Good quality staff are the most valuable asset in any business. If you are loyal and generous and flexible with regard to your staff, they will respond in kind.

You must be healthy to deal with the stresses associated with running a business, and still be able
to think clearly and operate efficiently. Healthy businessmen put in less hours and achieve far more than those who neglect their basic needs, such as exercise, diet, rest and recreation. Running your own business is not just about making money, it is also about taking control of your life. Your business should ideally give you the financial rewards, job satisfaction and personal flexibility you desire. This may not happen initially, and in fact is unlikely early on in the life of a new business, but should be a medium to long term aim of the business.



There are many common mistakes made by people operating garden service businesses.  Some of these are listed below:

* Advertising that you will do anything (when you don't have the skill or the equipment to
  do many  gardening jobs).

* Underquoting when you first start your business.
  You are best working on an hourly rate (at least until you become familiar with what you
  are  capable of getting done in a given time).

* Not including overheads in a quote.
  It costs you time and money to travel to a job, to supply tools, office costs, equipment
  maintenance costs, to give a quote in the first place, etc. All of these costs have to be

* Wanting to get a job no matter what the terms are.
  There are plenty of people who think gardeners should be cheap labour; there are others
  who think cheap gardeners are not good gardeners.  You should not be afraid to lose a
  job because you are too expensive.  Someone else may just hire you because you're not

* Liquidity Problems.
  Some types of garden service jobs require you to have a certain amount of cash in hand. 

   If you are not paid for a landscape job until weeks or months after doing the work, you
  need to have sufficient money in hand to carry you for that period.  If your work is
  seasonal, you need to save enough in the good times to keep you going in the bad

* Not being clear in what you are going to include in the job. Clients may expect free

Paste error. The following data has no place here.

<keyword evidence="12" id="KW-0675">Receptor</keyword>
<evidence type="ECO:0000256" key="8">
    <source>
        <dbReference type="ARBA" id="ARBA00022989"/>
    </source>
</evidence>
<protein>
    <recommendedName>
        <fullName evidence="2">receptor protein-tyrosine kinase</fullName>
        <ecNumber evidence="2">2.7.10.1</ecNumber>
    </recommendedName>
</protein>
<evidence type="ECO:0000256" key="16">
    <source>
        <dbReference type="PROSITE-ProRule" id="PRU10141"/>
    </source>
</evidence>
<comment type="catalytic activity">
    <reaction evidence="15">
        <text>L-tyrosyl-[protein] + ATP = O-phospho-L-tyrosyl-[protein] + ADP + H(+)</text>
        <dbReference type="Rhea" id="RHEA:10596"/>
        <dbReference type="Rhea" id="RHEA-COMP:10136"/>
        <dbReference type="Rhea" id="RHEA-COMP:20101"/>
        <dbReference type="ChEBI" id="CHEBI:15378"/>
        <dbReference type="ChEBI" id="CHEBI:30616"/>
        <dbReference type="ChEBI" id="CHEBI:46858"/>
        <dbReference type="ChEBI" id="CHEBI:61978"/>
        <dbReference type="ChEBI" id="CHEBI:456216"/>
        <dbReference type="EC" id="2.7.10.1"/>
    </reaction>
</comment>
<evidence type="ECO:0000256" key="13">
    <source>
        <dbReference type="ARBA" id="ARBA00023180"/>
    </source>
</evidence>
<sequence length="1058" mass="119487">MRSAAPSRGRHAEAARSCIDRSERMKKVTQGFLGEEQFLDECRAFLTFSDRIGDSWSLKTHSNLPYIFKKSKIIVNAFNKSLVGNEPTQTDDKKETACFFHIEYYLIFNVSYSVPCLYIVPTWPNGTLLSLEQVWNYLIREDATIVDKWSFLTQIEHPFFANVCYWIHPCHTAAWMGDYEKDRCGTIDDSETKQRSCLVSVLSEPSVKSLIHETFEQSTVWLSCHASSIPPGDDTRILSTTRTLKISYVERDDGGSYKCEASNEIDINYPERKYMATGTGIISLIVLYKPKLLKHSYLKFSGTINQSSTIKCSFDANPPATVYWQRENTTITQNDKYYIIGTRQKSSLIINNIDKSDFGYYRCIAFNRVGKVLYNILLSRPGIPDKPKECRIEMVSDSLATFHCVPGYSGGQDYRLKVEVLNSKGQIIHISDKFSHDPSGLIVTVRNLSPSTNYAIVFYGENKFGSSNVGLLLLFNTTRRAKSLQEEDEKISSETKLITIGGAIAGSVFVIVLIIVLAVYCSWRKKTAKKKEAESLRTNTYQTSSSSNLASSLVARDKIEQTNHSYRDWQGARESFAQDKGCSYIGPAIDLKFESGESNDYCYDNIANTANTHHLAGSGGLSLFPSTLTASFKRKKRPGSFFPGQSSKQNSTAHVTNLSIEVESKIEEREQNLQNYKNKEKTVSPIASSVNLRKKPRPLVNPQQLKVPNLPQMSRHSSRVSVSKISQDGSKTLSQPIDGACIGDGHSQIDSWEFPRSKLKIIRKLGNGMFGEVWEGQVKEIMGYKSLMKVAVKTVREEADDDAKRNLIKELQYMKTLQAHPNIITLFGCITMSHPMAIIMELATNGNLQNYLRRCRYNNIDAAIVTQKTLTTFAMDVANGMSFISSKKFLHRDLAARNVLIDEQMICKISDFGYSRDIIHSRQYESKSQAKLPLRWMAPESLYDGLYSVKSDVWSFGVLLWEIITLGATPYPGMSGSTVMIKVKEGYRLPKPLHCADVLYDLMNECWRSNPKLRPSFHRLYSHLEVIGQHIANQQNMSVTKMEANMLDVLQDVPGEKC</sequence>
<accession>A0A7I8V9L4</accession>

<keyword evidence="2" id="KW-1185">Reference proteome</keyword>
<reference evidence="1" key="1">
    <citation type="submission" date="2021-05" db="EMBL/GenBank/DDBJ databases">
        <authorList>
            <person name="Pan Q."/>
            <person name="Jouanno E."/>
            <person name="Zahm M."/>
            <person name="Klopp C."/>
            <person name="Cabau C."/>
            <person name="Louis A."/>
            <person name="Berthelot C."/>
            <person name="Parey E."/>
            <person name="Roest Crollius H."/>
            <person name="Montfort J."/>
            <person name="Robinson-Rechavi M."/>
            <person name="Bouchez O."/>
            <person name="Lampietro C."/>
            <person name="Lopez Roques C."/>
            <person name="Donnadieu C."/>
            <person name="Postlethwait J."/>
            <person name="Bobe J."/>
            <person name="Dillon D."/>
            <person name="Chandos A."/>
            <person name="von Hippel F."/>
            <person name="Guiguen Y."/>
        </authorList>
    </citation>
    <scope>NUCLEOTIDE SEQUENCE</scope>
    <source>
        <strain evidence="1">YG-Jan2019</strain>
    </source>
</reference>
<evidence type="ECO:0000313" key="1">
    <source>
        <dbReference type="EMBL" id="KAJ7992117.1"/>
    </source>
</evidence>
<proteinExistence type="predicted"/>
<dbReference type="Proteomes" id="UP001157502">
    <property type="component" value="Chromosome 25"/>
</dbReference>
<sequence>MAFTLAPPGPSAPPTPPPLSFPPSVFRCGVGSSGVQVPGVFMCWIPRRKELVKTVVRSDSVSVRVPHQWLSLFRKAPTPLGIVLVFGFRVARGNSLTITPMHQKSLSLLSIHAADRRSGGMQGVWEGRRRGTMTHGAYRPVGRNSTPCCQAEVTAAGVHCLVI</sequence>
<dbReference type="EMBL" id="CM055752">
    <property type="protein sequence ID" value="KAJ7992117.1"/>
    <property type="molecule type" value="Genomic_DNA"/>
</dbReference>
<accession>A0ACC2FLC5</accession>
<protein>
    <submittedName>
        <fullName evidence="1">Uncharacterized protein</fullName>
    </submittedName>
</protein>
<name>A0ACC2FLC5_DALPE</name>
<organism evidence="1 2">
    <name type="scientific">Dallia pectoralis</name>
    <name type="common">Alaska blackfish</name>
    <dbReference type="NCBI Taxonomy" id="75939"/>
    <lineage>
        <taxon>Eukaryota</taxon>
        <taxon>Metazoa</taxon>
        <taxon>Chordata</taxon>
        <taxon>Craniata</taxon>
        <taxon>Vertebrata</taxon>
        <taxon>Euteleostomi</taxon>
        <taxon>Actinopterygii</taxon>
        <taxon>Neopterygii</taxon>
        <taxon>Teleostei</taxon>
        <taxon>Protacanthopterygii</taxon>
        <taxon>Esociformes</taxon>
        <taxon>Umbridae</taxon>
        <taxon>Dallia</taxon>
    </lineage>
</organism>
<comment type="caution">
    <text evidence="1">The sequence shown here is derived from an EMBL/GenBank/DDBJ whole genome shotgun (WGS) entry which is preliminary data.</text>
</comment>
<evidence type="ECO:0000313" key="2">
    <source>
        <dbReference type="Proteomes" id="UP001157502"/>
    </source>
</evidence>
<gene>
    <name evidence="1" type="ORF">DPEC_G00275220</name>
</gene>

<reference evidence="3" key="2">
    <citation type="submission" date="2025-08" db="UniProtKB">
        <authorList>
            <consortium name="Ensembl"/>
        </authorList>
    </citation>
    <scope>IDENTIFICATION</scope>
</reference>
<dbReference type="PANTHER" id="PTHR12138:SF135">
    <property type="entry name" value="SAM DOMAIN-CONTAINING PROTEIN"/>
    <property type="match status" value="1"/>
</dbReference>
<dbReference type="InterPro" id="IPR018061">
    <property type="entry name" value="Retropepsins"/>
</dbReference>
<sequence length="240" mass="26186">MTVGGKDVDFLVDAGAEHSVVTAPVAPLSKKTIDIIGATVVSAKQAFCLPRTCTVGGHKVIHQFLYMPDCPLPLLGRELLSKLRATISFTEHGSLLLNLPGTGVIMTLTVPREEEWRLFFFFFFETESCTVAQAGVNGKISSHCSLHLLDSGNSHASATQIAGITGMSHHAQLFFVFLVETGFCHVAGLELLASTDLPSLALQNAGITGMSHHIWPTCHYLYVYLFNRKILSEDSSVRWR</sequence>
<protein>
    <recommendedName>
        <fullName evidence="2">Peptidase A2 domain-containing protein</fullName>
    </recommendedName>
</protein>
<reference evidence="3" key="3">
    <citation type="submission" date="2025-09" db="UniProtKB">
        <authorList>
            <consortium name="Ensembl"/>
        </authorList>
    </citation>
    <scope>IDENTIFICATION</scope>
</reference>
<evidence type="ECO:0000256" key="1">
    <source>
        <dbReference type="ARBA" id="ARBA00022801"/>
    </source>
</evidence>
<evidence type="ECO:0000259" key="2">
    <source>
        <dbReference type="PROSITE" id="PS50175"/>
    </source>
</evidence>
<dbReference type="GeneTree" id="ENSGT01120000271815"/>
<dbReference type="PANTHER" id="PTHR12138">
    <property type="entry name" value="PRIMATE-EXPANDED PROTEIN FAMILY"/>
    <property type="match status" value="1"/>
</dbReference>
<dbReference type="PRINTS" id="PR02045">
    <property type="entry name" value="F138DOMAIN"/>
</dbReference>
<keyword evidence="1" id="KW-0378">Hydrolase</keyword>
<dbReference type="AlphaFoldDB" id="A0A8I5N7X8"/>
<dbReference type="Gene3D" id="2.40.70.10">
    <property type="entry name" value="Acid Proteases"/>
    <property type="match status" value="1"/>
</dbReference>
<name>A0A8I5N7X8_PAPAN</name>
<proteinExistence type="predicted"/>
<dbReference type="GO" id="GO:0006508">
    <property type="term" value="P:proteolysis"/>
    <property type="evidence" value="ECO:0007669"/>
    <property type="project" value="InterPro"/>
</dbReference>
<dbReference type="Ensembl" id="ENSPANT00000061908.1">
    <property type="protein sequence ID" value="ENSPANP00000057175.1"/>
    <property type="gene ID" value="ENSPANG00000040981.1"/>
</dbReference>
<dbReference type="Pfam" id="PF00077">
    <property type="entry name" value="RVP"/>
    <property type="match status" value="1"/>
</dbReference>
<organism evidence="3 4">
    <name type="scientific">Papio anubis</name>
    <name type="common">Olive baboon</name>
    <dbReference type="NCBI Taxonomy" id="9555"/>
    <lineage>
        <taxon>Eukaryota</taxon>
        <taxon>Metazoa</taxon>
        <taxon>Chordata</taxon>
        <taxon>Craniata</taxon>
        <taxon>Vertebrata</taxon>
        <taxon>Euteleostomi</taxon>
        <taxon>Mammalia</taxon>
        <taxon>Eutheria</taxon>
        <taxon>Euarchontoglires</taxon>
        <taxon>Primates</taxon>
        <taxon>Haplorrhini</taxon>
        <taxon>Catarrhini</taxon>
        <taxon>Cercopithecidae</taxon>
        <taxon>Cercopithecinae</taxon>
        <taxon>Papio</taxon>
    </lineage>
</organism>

garden maintenance after a landscape job. Some people expect free removal of rubbish
  after a pruning job. Some people expect you to come back and spray again for free if
  your first pest or weed spraying doesn't work. Some people expect the roots removed as
  well as the top of a tree when you quote on tree removal, or for all of the wood to be cut
  up into short blocks suitable for fire wood. Clearly state EVERYTHING that is to be
  included on the job and don't feel pressured to do more than you contracted for.


* Legal Requirements.
  There are different legal requirements which must be met by different businesses in
  different places. In some places nurseries or landscape contractors must be registered
  with the government, or perhaps be involved in an industry accreditation scheme. Any
  business has certain obligations to keep financial records for taxation. Staff must be
  employed in accordance with other regulations. In some situations, workplaces must be
  registered or approved by government authorities. Businesses must be structured in a
  way which complies with legal requirements, and you must understand, decide upon and
  set up an appropriate structure if you are to minimize legal liability for anything which
  happens in your business. Most state governments have departments that provide advice
  to small businesses and what rules, regulations, etc. are relevant to their
  business. It is important that you find out what these are. Trade or industry organisations
  (e.g. Landscape Industry Associations) are also valuable sources of information.
  Licensing may be required for the tasks you plan to perform. Check with your local
  government authorities.

* Professional Advice
  As a business person, you are a professional. Respect the fact that you will also need
  assistance from other professionals to be successful.  The advice of a good lawyer and a
  good accountant can be invaluable.  Even advice from more experienced professional
  people within your industry may benefit your business, for example, getting the advice of
  professional irrigation consultants or horticulturists instead of trying to bluff your way
  through a job. You do not always have to follow their advice, but being better informed
  will help you to make sound decisions.
There are two common ways to get into your own business; one is to start your own business, and the other is to buy an existing business.

Use a Checklist:
1. Why do you want your own business?
   '...because I hate my current boss' isn't enough to make the decision. Is it because you